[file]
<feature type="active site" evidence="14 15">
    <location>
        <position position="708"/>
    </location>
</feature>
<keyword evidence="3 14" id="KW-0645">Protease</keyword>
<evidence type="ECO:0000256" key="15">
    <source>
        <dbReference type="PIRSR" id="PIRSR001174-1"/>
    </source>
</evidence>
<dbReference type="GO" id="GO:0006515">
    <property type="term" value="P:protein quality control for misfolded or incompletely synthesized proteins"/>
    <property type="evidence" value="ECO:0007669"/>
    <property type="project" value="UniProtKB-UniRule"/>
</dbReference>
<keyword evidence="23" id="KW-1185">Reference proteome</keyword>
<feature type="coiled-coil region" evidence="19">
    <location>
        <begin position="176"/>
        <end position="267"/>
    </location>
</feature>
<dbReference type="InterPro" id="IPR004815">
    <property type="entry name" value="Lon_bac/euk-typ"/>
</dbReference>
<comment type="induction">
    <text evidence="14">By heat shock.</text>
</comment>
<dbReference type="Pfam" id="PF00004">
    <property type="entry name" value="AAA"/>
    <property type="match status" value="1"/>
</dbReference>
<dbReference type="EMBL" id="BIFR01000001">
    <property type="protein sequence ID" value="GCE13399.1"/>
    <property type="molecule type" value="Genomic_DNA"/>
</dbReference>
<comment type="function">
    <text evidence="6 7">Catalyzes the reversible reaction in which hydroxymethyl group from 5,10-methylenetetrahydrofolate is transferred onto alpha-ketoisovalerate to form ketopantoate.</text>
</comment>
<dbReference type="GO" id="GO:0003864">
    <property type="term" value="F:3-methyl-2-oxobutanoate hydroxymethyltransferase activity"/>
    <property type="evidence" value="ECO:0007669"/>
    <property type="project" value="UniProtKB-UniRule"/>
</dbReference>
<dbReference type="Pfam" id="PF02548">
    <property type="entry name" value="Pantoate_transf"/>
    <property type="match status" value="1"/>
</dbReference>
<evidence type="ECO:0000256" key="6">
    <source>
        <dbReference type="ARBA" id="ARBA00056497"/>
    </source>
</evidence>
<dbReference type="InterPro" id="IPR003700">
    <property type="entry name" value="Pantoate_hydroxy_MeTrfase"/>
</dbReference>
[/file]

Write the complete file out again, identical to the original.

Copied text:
<feature type="active site" evidence="14 15">
    <location>
        <position position="708"/>
    </location>
</feature>
<keyword evidence="3 14" id="KW-0645">Protease</keyword>
<evidence type="ECO:0000256" key="15">
    <source>
        <dbReference type="PIRSR" id="PIRSR001174-1"/>
    </source>
</evidence>
<dbReference type="GO" id="GO:0006515">
    <property type="term" value="P:protein quality control for misfolded or incompletely synthesized proteins"/>
    <property type="evidence" value="ECO:0007669"/>
    <property type="project" value="UniProtKB-UniRule"/>
</dbReference>
<keyword evidence="23" id="KW-1185">Reference proteome</keyword>
<feature type="coiled-coil region" evidence="19">
    <location>
        <begin position="176"/>
        <end position="267"/>
    </location>
</feature>
<dbReference type="InterPro" id="IPR004815">
    <property type="entry name" value="Lon_bac/euk-typ"/>
</dbReference>
<comment type="induction">
    <text evidence="14">By heat shock.</text>
</comment>
<dbReference type="Pfam" id="PF00004">
    <property type="entry name" value="AAA"/>
    <property type="match status" value="1"/>
</dbReference>
<dbReference type="EMBL" id="BIFR01000001">
    <property type="protein sequence ID" value="GCE13399.1"/>
    <property type="molecule type" value="Genomic_DNA"/>
</dbReference>
<comment type="function">
    <text evidence="6 7">Catalyzes the reversible reaction in which hydroxymethyl group from 5,10-methylenetetrahydrofolate is transferred onto alpha-ketoisovalerate to form ketopantoate.</text>
</comment>
<dbReference type="GO" id="GO:0003864">
    <property type="term" value="F:3-methyl-2-oxobutanoate hydroxymethyltransferase activity"/>
    <property type="evidence" value="ECO:0007669"/>
    <property type="project" value="UniProtKB-UniRule"/>
</dbReference>
<dbReference type="Pfam" id="PF02548">
    <property type="entry name" value="Pantoate_transf"/>
    <property type="match status" value="1"/>
</dbReference>
<evidence type="ECO:0000256" key="6">
    <source>
        <dbReference type="ARBA" id="ARBA00056497"/>
    </source>
</evidence>
<dbReference type="InterPro" id="IPR003700">
    <property type="entry name" value="Pantoate_hydroxy_MeTrfase"/>
</dbReference>